Trinidad Navarro Statement on Signing of Telemedicine Bill

Temporary codification of expanded telemedicine options helps all Delawareans

Today Governor John Carney signed, via livestream, HS 1 for HB 348, sponsored by Representative David Bentz, which temporarily codifies a number of consumer-friendly provisions developed during COVID-19 that can increase access to health care due to expanding telemedicine.

Insurance Commissioner Trinidad Navarro issued the following statement:

“In response to the unprecedented times we are facing, Delaware residents have been fortunate to have numerous consumer- and provider-friendly provisions enacted over the last several months with the leadership and the support of the Governor, General Assembly, DHSS, medical provider groups, insurers, and our office. Together, we have increased remote access to healthcare, ensuring that those concerned about visiting facilities in-person do not need to do so during coronavirus.

Delaware has long been a leader in telemedicine – as of December 2019, we were one of only ten states that required private insurers to reimburse virtual visits at the same rate, and with the same freedom from restrictions as in-person visits. Now, states across the country are following our lead in creating consumer- and provider-friendly laws like ours.

While I don’t manage the professional regulation components regarding what types of tele-communication are allowable, I am so happy to see that HS 1 for HB 348 will allow for phone-based visits to further assist rural residents and those that fall into the technological divide in accessing care.

Telemedicine isn’t a solution specific to the pandemic – it helps people in areas without local providers, those with limited access to transportation, individuals with disabilities – even parents who would have to find childcare to go to an in-person appointment. Telemedicine helps everyone, and it is here to stay. I look forward to working with the General Assembly next year to review our Code and develop permanent solutions.”

The Delaware Department of Insurance will be issuing a bulletin to the industry to inform them of the continued telemedicine requirements.


New Bulletin Provides Recommendations to Insurers During COVID-19

Insurers asked to waive prior authorization requirements, cease cancellations and nonrenewals due to missed or delayed payments

Insurance Commissioner Trinidad Navarro and the Delaware Department of Insurance today issued a bulletin with recommended actions for the insurance industry. Requests included asking health insurers waive all prior authorization constraints for lab testing and future treatment of COVID-19, and that insurers consider ceasing cancellations or nonrenewals of insurance policies due to nonpayment throughout the duration of the declared Delaware State of Emergency.

“The insurance industry has the opportunity to help tens of thousands of Delaware residents, businesses, and healthcare providers during this state of emergency,” said Insurance Commissioner Trinidad Navarro. “Waiving prior authorization requirements would help the entire healthcare system to run more efficiently and allow providers to focus on patient outcomes rather than paperwork.”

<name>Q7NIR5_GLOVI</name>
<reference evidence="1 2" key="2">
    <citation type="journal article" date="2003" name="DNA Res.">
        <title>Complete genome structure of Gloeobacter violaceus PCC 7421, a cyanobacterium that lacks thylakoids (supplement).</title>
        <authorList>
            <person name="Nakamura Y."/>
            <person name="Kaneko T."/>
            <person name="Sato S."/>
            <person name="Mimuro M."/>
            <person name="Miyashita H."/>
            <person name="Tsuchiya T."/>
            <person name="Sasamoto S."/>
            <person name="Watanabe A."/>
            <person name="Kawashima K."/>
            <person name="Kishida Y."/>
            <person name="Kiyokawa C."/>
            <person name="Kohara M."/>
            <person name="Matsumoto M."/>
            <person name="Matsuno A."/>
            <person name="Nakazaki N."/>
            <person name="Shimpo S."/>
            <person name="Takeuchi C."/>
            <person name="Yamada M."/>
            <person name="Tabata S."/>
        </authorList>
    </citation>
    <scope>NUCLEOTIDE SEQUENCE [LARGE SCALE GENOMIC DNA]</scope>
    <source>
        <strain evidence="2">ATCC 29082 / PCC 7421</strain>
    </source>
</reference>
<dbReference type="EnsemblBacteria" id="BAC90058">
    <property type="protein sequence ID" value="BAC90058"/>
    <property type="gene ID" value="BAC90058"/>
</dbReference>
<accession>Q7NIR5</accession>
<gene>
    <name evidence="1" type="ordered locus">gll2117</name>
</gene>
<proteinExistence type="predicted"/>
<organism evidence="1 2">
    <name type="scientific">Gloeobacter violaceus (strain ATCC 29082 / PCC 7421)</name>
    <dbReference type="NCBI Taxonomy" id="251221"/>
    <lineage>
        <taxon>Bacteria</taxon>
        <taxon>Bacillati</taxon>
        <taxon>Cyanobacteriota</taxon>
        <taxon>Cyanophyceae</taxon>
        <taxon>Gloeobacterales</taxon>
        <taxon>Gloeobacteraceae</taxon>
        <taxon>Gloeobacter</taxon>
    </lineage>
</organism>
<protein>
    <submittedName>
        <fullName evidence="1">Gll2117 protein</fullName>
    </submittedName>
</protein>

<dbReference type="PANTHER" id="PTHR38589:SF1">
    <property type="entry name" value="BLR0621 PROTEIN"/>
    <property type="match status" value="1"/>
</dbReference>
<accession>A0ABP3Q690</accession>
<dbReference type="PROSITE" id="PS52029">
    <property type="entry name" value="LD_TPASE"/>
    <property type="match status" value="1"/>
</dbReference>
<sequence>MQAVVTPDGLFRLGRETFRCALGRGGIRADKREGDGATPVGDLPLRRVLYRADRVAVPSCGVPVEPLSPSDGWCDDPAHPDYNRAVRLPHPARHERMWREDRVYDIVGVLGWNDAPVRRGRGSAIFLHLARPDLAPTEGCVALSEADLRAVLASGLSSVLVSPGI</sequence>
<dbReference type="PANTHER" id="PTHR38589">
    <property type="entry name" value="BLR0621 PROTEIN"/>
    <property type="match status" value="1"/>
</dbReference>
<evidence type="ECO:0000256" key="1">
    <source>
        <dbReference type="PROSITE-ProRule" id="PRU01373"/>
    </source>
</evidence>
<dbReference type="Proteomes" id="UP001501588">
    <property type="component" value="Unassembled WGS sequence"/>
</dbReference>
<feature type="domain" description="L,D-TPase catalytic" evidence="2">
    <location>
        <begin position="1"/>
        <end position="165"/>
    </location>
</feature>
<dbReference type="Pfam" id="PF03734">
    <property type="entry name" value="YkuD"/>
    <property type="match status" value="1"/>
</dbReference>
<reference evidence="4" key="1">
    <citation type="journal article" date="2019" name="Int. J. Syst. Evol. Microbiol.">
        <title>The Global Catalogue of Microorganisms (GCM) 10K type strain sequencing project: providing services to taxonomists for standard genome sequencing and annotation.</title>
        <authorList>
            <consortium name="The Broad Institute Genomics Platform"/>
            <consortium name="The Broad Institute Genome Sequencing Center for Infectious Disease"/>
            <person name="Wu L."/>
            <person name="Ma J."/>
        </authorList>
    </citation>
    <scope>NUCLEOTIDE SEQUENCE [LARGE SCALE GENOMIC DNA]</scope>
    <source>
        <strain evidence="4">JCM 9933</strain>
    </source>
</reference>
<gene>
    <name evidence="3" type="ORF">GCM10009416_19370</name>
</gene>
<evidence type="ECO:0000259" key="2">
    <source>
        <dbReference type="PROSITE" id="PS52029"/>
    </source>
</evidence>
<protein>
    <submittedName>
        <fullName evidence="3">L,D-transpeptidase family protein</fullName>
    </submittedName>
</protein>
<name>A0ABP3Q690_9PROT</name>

Prior authorization is a process that requires certain tests, medications, or other health services to be pre-approved by an insurance company before a medical provider serves an insured consumer, which can at times result in delays. Should prior-authorization be voluntarily waived by insurers, that would not mean that residents should not be in contact with their primary care provider prior to visiting a COVID-19 testing site.

The bulletin also asked insurance carriers to voluntarily freeze cancellations and nonrenewals of policies that might have otherwise occurred due to delays in payments through the duration of the state of emergency.

“Throughout Delaware’s State of Emergency, many companies have had to close or reduce their business, and employees have been laid off or fired as a result,” Commissioner Navarro explained. “After hearing from businesses and residents who were concerned about the choices they will have to make with limited finances, we ask insurers to help alleviate some of that stress and ensure that residents and business owners in this difficult situation can have the peace of mind that insurance provides throughout the duration of the emergency.”

Business interruption coverage will vary policy to policy, and some business interruption coverage may explicitly exclude viral infections. Companies are urged to review their related insurance policies and contact their insurance company with questions about coverage. Hospitality small businesses and nonprofits may be able to apply for no-interest loans from the Division of Small Business Hospitality Emergency Loan Program (HELP). Organizations can receive a $10,000 maximum loan per month for rent, utilities, and other unavoidable, non-personnel bills.

On March 18, Governor Carney’s updated State of Emergency Declaration waived certain telemedicine regulations to expand access to these services. The Governor clarified that residents do not need to see a provider in-person before receiving telemedicine services, and that if a Delaware resident is out-of-state, they can still receive telemedicine services. To increase availability of these services, out-of-state providers who are licensed to provide telemedicine in other jurisdictions will also be able to serve Delaware residents through the duration of the emergency declaration. Telehealth and telemedicine can be provided via phone, webcam, facetime, and a myriad of other easily accessible options, as the department recently reminded insurers via bulletin.

Department of Insurance March 20 Bulletin

National Association of Insurance Commissioner’s COVID-19 and Insurance Brief

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